The Great Pretender: The Undercover Mission That Changed Our Understanding of Madness

The Great Pretender: The Undercover Mission That Changed Our Understanding of Madness

by Susannah Cahalan


$25.20 $28.00 Save 10% Current price is $25.2, Original price is $28. You Save 10%.
View All Available Formats & Editions
Choose Expedited Shipping at checkout for guaranteed delivery by Wednesday, December 11


"One of America's most courageous young journalists" and the author of the #1 New York Times bestselling memoir Brain on Fire investigates the shocking mystery behind the dramatic experiment that revolutionized modern medicine (NPR).

Doctors have struggled for centuries to define insanity--how do you diagnose it, how do you treat it, how do you even know what it is? In search of an answer, in the 1970s a Stanford psychologist named David Rosenhan and seven other people--sane, healthy, well-adjusted members of society--went undercover into asylums around America to test the legitimacy of psychiatry's labels. Forced to remain inside until they'd "proven" themselves sane, all eight emerged with alarming diagnoses and even more troubling stories of their treatment. Rosenhan's watershed study broke open the field of psychiatry, closing down institutions and changing mental health diagnosis forever.

But, as Cahalan's explosive new research shows in this real-life detective story, very little in this saga is exactly as it seems. What really happened behind those closed asylum doors?

Product Details

ISBN-13: 9781538715284
Publisher: Grand Central Publishing
Publication date: 11/05/2019
Pages: 400
Sales rank: 10,786
Product dimensions: 6.00(w) x 9.10(h) x 1.50(d)

About the Author

Susannah Cahalan is the award-winning, New York Times bestselling author of Brain on Fire: My Month of Madness, a memoir about her struggle with a rare autoimmune disease of the brain. She writes for the New York Post. Her work has also been featured in the New York Times, Scientific American Magazine, Glamour, Psychology Today, and other publications. She lives in Brooklyn.

Customer Reviews

Most Helpful Customer Reviews

See All Customer Reviews

Stream Title 3.4 out of 5 based on 0 ratings. 5 reviews.
diane92345 3 months ago
The author was initially misdiagnosed as schizophrenic. Instead, she had autoimmune encephalitis, an organic brain disorder often called The Great Pretender for its ability to mimic the signs of psychiatric disease. Even though she was labeled as a mental patient for only a week, wondering what would have happened if the initial diagnosis wasn’t overturned compels her to investigate the US mental health care system. In fact, she finds someone who spent years in the mental health system before being correctly diagnosed with the author’s disease with unfortunate consequences. “The brain is a physical organ and physical disease occurs within the brain. Why does that make it a ‘ psychiatric condition’ instead of a physical ‘ disease’?”—from a father of a son diagnosed with psychosis quoted in the book The Great Pretender makes an excellent case that psychiatry is the study of neurological disease for which we have no cause or cure...yet. Both autoimmune encephalitis and syphilis were originally diagnosed as mental disorders. Once a cause and cure were found, they were moved to neurology. Originally all mental diseases were thought to be caused by the devil. Next, medical science thought it was a weakness in the person’s character, which could be solved by drastic measures like lobotomy and shock therapy. Now, a person’s history is blamed with talk therapy and strong drugs as cures. Who is to say that that is the final solution to psychiatric disease. The heart of the book concerns the landmark study in 1973 by Stanford professor David Rosenhan, On Being Sane in Insane Places. He and seven of his students and colleagues self-reported symptoms of psychosis to get placed in one of the facilities. Once there, they acted normally until someone released them. The average time to get out was fifteen days. The study’s conclusion was that psychiatry had no clear way to diagnose or cure mental illness. It was unable to separate the sane from the insane. The author finds additional notes from the study’s now-deceased author. She finds one of the living pseudopatients and interviews him. The author also finds a ninth pseudopatient who is mentioned only in a footnote within the study. His story is told in the book. Currently, four percent of the US have serious mental illnesses. Many will have their lives shortened by ten to twenty years because of their condition. If you, or someone in your life, have one of these issues, you must read this book for a different perspective. Even if you are just interested in psychology, like me, The Great Pretender is highly recommended. 5 stars! Thanks to Grand Central Publishing and NetGalley for a copy in exchange for my honest review.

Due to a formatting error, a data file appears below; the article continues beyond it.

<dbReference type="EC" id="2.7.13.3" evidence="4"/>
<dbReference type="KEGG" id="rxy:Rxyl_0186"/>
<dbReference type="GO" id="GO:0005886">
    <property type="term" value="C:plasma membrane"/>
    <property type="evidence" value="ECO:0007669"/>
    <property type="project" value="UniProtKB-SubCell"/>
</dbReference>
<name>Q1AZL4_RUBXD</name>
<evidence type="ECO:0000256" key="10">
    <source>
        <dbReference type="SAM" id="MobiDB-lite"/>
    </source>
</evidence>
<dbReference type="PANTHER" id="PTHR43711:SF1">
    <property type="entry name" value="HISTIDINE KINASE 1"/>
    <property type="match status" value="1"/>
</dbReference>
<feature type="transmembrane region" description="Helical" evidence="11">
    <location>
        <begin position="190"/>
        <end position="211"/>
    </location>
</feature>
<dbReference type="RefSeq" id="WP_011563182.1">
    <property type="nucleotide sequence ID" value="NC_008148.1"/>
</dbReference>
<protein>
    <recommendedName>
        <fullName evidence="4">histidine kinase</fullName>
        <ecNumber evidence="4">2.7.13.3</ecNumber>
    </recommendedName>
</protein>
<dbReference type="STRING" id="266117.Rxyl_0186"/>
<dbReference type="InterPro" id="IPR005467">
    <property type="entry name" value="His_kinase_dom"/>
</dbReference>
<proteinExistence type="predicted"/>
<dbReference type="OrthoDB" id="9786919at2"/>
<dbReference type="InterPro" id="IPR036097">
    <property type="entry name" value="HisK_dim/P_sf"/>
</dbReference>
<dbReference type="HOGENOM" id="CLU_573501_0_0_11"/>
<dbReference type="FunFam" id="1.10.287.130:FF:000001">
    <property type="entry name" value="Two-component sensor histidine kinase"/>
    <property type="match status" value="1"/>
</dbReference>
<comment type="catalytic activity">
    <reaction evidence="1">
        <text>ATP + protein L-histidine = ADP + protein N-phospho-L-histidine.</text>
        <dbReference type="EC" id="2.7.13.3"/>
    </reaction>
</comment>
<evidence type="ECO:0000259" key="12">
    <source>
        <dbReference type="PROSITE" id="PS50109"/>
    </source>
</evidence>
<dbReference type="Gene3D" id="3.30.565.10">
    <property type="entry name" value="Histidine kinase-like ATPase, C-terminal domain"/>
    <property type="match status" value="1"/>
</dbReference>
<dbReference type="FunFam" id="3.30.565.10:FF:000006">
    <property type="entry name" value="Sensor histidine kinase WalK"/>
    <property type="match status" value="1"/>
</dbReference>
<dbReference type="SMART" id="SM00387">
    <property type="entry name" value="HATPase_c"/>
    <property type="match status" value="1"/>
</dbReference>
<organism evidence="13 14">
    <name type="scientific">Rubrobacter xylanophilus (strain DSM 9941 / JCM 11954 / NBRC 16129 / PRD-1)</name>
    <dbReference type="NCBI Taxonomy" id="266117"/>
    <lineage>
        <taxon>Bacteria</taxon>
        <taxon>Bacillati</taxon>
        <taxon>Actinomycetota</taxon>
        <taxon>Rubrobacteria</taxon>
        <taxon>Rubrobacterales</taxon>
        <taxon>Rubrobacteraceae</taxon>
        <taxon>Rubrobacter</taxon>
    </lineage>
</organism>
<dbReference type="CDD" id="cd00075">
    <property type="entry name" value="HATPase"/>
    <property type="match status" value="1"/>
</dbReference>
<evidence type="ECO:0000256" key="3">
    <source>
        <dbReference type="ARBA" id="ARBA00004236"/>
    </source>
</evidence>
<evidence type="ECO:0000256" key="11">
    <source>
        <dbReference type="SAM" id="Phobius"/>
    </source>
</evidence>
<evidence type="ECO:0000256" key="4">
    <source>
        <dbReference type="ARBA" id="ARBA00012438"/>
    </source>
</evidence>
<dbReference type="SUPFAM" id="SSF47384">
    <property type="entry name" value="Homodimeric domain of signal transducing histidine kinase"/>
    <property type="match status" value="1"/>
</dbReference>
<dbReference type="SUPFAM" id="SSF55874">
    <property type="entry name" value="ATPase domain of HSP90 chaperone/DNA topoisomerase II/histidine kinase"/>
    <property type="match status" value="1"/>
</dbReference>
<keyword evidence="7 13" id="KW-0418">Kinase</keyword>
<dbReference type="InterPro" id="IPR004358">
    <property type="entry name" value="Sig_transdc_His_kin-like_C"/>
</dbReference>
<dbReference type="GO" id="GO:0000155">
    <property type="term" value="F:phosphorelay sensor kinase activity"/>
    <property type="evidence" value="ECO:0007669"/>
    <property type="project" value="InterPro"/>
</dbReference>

jnmegan 17 days ago